5 October 2013 | slokes
Ça c'est du crappeé
Good art may be said to be a matter of appreciating one's betters and then ripping them off, but even rip-offs require more intelligence, wit, and craft than "Ça c'est du cinéma" (a. k. a. "The Slappiest Days Of Our Lives").
Imagine a film featuring silent-comedy stars Buster Keaton, Harold Lloyd, Jimmy Finlayson, and Laurel & Hardy (both together and apart), all at or near the peak of their craft. Further imagine this film pioneering a kind of meta-cinematic style of snarky voice-over, e. g. Woody Allen's "What's Up, Tiger Lily" and "Mystery Science Theater 3000," with the majority provided by Peter Sellers, not yet at the peak of his craft but coming into his own.
Should be funny, huh? At least interesting? Think again.
The root problem with "Slappiest Days" is that it's a collage of silent bits that pretends to be linked together, albeit in Frankenstein fashion. The plot, a singularly convoluted yet dull story, involves reporter Stan Laurel traipsing across the United States while FBI agent Jimmy Finlayson chases after him, somehow thinking he is the enemy spy K2. This provides an excuse for linking together bits of films from various silent-comedy shorts under the guise of Stan checking out this or that for his article on America and Finlayson popping up occasionally to try and catch him. Most of the time, even this frail guise of a plot proves too much.
For example, Sellers narrating as Laurel tells us he went to visit a dressmaking shop, which cues a few minutes of material from a short starring Billy Bevan as said dressmaker, with no sign of Laurel. Then he talks about checking into a hotel, which cues a bit with Harold Lloyd acting the role of a man about town to impress a lady. On their own, these bits seem delightful, but weighed down by the jigsaw plot and often extraneous voice-over work by Sellers and his frequent collaborator Graham Stark (who does Finlayson's and Lloyd's voices among others), they flop every time.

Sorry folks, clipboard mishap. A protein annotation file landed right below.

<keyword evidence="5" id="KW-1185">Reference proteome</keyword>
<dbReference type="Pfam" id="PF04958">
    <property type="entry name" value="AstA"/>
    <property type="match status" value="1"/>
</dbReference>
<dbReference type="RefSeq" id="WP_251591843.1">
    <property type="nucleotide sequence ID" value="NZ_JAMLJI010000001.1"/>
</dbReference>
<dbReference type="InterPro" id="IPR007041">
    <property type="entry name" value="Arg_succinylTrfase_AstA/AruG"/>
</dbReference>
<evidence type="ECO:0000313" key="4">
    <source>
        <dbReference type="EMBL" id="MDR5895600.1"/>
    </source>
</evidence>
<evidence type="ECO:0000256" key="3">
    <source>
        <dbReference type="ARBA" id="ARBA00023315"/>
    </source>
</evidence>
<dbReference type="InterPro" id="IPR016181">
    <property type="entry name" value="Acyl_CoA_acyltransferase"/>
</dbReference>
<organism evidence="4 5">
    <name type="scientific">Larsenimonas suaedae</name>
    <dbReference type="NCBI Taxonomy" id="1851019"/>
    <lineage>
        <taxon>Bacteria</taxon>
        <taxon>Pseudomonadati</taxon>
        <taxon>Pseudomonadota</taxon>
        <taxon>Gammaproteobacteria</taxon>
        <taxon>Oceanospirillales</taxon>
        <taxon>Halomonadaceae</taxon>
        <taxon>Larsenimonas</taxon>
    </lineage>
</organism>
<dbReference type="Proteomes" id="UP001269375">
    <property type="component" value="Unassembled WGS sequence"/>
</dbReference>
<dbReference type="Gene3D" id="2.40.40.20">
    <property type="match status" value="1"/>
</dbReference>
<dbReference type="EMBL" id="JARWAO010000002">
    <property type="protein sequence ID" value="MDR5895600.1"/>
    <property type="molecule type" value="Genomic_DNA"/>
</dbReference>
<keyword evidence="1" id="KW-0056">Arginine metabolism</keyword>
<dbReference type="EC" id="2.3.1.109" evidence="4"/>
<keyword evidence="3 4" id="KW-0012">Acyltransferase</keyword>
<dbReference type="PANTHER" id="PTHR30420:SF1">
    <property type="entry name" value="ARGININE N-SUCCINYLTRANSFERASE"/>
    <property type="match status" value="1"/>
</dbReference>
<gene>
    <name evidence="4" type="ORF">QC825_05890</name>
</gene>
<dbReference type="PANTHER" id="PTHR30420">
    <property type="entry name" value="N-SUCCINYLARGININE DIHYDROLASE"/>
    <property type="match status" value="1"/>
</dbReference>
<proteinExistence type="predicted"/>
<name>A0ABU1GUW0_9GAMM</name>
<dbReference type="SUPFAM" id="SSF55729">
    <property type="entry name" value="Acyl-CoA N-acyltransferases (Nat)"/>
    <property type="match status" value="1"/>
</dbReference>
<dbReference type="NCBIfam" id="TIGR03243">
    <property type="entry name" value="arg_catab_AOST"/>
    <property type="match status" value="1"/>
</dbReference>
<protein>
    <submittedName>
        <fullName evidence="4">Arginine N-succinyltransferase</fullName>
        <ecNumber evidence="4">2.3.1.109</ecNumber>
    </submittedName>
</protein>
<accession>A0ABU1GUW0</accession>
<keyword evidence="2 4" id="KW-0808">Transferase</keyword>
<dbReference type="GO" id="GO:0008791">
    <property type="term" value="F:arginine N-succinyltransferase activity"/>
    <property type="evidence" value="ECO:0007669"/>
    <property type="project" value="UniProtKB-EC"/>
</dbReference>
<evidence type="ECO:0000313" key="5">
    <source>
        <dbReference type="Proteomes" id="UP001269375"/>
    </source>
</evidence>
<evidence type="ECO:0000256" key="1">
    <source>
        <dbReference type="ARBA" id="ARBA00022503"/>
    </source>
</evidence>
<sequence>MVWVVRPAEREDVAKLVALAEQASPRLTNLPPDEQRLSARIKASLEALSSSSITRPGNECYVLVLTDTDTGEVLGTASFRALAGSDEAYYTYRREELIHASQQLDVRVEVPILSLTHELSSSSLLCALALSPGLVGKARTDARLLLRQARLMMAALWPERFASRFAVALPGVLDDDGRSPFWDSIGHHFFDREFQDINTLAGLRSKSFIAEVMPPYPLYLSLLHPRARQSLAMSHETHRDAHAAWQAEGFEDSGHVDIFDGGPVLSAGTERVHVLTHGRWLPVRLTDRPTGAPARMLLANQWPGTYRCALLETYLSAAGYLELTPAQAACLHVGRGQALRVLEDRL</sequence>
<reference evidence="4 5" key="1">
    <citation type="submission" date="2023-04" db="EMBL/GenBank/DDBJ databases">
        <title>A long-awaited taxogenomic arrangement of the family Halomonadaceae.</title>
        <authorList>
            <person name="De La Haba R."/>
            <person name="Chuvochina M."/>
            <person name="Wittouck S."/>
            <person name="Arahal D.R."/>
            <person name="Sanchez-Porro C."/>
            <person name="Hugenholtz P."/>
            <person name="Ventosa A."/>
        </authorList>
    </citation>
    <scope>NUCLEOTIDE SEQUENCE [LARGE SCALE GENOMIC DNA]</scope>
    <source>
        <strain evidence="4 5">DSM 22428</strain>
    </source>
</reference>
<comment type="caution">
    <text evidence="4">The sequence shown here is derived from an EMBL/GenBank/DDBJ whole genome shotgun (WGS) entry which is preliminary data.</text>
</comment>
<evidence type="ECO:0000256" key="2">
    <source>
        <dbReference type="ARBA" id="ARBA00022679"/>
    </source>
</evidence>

It seems Sellers in the booth didn't have enough material for five minutes of this, let alone the 75 we have. As Laurel the reporter, he tells us he was "the biggest drip on the daily splash," and cracks about an inventor: "They say necessity is the mother of invention. In that case, this fellow must be an orphan."
The high point of wit may be Sellers/Laurel's comment about New York City being the home of the world's most beautiful women accompanied by a vintage shot of frowning suffragettes on parade. "Yes, they even had jets in those days," Laurel adds. Sellers got 200 quid for his work here, and sounds in a hurry to go out and spend it.
The oddest duck in this movie is Buster Keaton, whose footage is not from his silent period at all but from sound-era shorts, specifically "Palooka From Paducah" (where he's a referee in a wrestling match gone awry) and "The Gold Ghost" (a western where he's involved in a shootout). Here they just turn the sound down while Sellers narrates in his Laurel voice how wacky a guy Keaton is. None of this appears too disrespectful, as another reviewer here seems to feel. It's just so frightfully unnecessary, like kazoo interjections on Eine kleine Nachtmusik.
The film begins with a dedication by producer Arthur Dent (not the one in the bathrobe) who calls it "a tribute to one of the greatest pioneers of this industry," specifically Mack Sennett. This is odd, since many of the films we see are Hal Roach comedies rather than Sennett ones.
IMDb tells us this film debuted in France in March, 1951, which would have made it Sellers' feature-film debut. Probably the French version didn't include Sellers' English dubbing, so that honor is shared by the weak-but-less-dire "Penny Points To Paradise" and "Let's Go Crazy." Here, other than Sellers trying out a Laurel voice that would return to much better effect in "Being There," and some tantalizing bits from silent shorts, what you get is a waste of your time.